>> Odia on Thursday became the sixth language of the country to get “classical language’’ status after the Union Cabinet conceded a long-pending demand for putting it in the same league as Sanskrit, Tamil, Telugu, Kannada and Malayalam.
>> Odia is billed as the first language from the Indo-Aryan linguistic group and the case for making it a classical language was also premised on the fact that it has no resemblance to Hindi, Sanskrit, Bengali and Telugu. The proposal was moved by the Culture Ministry.
>> Once a language is declared classical,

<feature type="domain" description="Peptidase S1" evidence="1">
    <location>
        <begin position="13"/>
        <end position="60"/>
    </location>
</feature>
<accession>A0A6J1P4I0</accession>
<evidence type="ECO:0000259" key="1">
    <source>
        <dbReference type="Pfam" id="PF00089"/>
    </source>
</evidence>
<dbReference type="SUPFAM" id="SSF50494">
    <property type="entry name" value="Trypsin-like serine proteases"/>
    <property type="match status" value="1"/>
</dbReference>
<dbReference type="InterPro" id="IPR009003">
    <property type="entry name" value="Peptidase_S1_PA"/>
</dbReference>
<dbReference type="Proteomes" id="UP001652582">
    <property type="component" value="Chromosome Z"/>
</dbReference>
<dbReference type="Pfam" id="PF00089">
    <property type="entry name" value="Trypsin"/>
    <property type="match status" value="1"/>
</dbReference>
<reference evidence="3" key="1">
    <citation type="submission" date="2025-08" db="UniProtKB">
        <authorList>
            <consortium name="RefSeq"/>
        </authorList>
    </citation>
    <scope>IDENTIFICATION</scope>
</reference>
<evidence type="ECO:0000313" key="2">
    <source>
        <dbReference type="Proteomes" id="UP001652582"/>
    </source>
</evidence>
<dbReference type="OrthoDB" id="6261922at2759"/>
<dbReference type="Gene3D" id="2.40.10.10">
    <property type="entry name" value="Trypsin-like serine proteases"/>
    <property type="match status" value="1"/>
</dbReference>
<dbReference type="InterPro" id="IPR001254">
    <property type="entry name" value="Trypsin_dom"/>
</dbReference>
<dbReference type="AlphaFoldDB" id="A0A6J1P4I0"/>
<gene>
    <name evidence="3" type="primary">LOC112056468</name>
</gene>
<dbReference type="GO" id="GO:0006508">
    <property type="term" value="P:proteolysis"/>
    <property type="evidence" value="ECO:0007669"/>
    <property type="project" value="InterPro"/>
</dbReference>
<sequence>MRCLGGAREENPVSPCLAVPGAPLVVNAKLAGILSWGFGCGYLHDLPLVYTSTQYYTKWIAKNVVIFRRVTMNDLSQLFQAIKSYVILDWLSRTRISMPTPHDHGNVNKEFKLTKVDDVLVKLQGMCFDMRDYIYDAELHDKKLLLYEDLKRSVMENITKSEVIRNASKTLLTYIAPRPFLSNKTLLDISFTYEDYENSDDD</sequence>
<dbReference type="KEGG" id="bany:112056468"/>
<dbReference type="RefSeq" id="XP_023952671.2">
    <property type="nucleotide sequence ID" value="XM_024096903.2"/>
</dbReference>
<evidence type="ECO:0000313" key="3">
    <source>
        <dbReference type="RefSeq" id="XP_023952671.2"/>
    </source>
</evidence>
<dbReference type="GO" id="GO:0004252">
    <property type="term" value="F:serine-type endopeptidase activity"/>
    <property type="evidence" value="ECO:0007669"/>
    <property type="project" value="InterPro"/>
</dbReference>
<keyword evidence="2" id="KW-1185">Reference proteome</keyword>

1) It gets financial assistance for setting up a centre of excellence for the study of that language and also opens up an avenue for two major awards for scholars of eminence.
2) University Grants Commission can be requested to create – to begin with at least in Central Universities – a certain number of professional chairs for classical languages for scholars of eminence in the language.
>> The criteria for declaring a language as classical mandates high antiquity of its early texts/recorded history over a period of 1,500-2,000 years, a body of ancient literature/texts which is considered a valuable heritage by generations of speakers and a literary tradition that is original and not borrowed from another speech community.
>> Also since the classical language and literature is distinct from the modern, there can also be a discontinuity between the classical language and its later forms or its offshoots.